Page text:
Every country town used to have a Niagara Café or the equivalent. Mostly owned by Greeks or Italians, they were the place we relied on in the 70s for fast food, a meeting place for farmers’ wives and, besides the Chinese takeaway, the obvious choice for under 18s to meet for a ‘date’ before the movies. Slip into the booth seating away from the glare of fairy lights and sip a real chocolate malted to jukebox music. Sound familiar?
If you think these places have been and gone, a country road trip will soon open your eyes, but retro diners are few and far between on the Goldie. So, let us share a few experiences which take us back to the way food used to be; to a time when our idea of dining out was sitting at the beach with fish and chips wrapped in newspaper, when a two tiered sponge was the pinnacle of haute cuisine and chefs were just cooks who slaved away in hot kitchens.
The Silo Cafe
Market Street, Carrara; Open 6.30am – 4pm Sat, Sun; Ph: 0414 492 764
If you’re serious about your coffee, then you’ve got to drop in and see Simon at The Silo Cafe. Not only are the beans his own blend, but tell him exactly how you like it and your brew is guaranteed to please, literally!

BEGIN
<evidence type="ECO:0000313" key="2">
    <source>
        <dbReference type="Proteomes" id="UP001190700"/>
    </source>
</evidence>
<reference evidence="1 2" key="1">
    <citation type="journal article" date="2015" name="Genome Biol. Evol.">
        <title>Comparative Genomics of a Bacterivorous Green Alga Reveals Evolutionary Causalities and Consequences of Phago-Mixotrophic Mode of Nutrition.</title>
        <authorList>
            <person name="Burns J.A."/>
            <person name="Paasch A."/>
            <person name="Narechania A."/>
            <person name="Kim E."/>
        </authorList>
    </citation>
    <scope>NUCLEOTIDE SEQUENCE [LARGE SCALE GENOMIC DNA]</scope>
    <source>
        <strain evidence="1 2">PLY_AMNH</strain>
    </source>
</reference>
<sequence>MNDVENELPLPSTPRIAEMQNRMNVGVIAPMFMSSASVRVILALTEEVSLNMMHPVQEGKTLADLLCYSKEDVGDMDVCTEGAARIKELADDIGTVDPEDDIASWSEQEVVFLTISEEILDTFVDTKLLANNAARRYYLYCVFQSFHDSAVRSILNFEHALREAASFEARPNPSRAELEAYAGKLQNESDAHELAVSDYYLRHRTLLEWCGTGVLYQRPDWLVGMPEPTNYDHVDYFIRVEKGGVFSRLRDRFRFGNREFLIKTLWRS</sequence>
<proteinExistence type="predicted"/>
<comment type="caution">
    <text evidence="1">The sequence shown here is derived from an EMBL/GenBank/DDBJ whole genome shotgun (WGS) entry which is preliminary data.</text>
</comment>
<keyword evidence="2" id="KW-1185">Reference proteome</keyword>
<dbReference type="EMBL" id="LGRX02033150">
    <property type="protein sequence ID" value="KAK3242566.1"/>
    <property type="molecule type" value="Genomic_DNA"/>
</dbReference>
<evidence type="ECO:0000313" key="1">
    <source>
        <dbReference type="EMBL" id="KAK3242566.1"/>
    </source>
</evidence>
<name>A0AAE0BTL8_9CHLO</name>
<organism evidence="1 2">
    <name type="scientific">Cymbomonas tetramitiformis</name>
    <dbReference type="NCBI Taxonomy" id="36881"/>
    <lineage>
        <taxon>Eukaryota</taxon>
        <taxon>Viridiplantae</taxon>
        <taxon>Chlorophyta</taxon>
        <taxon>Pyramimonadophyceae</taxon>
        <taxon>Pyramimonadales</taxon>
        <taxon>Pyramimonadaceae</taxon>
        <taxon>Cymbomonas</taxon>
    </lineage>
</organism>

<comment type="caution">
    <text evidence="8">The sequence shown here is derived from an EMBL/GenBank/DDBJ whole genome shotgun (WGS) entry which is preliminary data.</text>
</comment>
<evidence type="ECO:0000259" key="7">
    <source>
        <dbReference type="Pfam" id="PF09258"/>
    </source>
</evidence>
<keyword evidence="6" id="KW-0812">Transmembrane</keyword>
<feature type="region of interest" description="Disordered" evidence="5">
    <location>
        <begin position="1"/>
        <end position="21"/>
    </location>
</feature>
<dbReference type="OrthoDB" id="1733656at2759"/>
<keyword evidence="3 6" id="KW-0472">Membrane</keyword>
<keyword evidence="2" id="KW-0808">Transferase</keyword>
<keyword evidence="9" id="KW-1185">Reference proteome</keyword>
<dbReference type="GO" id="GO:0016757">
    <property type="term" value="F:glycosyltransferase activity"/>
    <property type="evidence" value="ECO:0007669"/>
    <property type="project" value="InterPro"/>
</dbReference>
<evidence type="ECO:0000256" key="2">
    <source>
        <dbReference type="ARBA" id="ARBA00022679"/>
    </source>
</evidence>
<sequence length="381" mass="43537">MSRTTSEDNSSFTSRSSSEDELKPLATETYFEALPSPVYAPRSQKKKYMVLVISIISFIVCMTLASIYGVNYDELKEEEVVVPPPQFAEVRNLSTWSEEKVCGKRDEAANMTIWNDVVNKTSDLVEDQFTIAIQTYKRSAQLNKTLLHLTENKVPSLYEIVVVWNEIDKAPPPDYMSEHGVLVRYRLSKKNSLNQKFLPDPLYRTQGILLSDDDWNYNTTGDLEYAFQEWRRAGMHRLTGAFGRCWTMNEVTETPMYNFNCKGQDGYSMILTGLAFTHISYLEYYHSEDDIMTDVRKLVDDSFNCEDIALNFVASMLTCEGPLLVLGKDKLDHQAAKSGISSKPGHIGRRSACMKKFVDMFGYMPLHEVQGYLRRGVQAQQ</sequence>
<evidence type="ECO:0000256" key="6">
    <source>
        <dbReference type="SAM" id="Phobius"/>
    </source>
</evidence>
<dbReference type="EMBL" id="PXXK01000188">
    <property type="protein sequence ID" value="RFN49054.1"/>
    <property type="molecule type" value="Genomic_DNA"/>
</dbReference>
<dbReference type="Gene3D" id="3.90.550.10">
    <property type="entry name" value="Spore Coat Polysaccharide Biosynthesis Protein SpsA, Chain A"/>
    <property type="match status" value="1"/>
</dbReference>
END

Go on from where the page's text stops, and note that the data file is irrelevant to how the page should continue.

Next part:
Situated on the Market Street entrance to the Carrara Markets in a silo, The Silo Café is the place where Australia Day is held every weekend, where the ‘Great Aussie Breakfast’ has not been bumped out of fashion by righteous diners. It’s a place where ‘everyman’ can eat like a king and wash the meal down with one of the best coffees in town.
We’re lucky to score a table, although our brekkie stop is past hungry time (10am). One look at the meals trotting out of the kitchen persuades me to order cautiously – the smallest dish on the menu, a Brekkie Muffin ($5.30). It’s on our table in minutes, nicely packed with fried egg, bacon, cheese and BBQ sauce. Totally yum, and a neat size for a moderate appetite.
The Big Brekkie means a loaded plate of bacon, eggs your way, sausage, hash browns, grilled tomato, mushies and doorstop toast, cooked to order with not a drop of grease on the plate. Perfect!